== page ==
Celebrated the new year by finishing the unpolished jewel, Alpha Protocol. Going to write about that.
I categorized Alpha Protocol under Role Playing Games in my Steam library. I wondered about that when I started to play the game, since it strongly reminded me of Mass Effect 2, which I would rather categorize as Shooter. But as I played through the game, it felt like the designers went through time and read my posts about dialogue in video games.
The dialogue in Alpha Protocol is brilliantly crafted. There are four choices projected on the screen when it is time for the player to make a decision. There are just a few seconds to choose, with the computer selecting the latest preferred choice. There are three ”default” ones: Suave, Professional and Aggressive, and a fourth one, which is granted by items or knowledge. None of the dialogue choices are ”correct”; Every one pushes the dialogue forwards and usually the target’s opinion about the player up or down. This would look like a simple good-neutral-evil-axis, but it is not. On my first playthrough I chose Suave on most of the conversations, and found out that Michael Thorton actually has a personality. He is confident and cocky, and likes people who can laugh and take a joke. He likes to annoy uptight bastards and keeps his plans to himself. He is flirtatious and usually takes a liking to pretty faces. And most of all, he talked. Never in a western roleplaying game have I seen a player character who has talked as much and with so much personality, with the exception of Mass Effect. All other games have either had silent protagonists, who are notoriously difficult to empathize with, or Bioware-characters, who always speak in short phrases and questions while everyone around them blathers on. Alpha Protocol had one of the most realistic conversations I have seen in video games.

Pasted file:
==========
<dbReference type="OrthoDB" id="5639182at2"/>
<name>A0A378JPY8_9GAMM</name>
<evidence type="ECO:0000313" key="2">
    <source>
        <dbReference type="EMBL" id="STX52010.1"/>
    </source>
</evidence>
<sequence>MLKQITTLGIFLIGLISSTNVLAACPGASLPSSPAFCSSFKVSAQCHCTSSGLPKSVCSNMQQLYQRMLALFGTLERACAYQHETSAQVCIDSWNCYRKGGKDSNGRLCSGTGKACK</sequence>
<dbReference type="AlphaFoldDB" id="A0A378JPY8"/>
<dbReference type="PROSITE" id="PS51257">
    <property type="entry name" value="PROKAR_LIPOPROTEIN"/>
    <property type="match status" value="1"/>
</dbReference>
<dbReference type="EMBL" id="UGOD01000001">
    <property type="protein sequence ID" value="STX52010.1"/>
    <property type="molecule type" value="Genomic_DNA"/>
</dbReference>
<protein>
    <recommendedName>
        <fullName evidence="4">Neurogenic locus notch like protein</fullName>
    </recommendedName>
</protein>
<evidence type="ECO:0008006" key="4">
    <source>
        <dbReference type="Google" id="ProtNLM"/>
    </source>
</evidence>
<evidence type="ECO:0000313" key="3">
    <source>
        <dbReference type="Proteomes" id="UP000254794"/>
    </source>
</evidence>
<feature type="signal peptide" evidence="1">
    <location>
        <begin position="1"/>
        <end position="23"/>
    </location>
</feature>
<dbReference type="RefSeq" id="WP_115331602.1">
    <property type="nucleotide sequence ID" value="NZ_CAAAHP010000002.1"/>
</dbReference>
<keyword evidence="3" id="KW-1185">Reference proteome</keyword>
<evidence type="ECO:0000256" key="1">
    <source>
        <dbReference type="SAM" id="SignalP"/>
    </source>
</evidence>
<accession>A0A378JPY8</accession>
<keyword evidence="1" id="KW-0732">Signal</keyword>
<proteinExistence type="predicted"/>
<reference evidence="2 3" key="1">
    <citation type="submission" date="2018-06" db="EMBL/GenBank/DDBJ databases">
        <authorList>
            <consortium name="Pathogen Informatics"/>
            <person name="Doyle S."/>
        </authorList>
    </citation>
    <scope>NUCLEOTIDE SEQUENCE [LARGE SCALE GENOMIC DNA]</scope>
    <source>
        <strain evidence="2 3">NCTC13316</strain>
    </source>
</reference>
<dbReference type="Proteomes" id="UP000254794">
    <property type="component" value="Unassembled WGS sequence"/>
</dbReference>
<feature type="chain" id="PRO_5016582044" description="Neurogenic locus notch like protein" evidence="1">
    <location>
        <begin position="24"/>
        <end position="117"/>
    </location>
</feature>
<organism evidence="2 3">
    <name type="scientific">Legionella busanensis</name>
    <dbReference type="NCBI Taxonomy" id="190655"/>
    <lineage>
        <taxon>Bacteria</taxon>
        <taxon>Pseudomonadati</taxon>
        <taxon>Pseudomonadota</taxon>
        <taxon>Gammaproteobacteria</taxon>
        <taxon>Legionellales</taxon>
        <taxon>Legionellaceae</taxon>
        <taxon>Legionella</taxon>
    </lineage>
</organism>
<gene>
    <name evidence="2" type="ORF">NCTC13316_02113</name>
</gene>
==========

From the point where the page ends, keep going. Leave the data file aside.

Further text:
The other impressive point was the way the game keeps referring to the previous choices the player made. There is a choice to either spare or execute almost every major character in the game, and those choices affect how other charactes relate to Mike. There are three locations where the majority of the game happens: Rome, Moscow and Taipei. I visited them in that order and the game world reacted quite naturally, with people acknowledging what had happened.
It is a great shame that the game lacks polish. The graphics are somewhat crude, mostly due to the jerky animation. The game possibly had bugs, although I did not notice any. The gameplay was average, with nothing worth praising or berating about, but that was probably due to the skill selection I had; Stealth and Pistols was an overpowered combination. The level design was quite straightforward and clearly designed for exactly two approaches: Sneaking past the enemies or going in guns blazing. The boss battles were also quite typical hit point hells, and I can imagine they being quite hard for those who didn’t min-max as much as I did.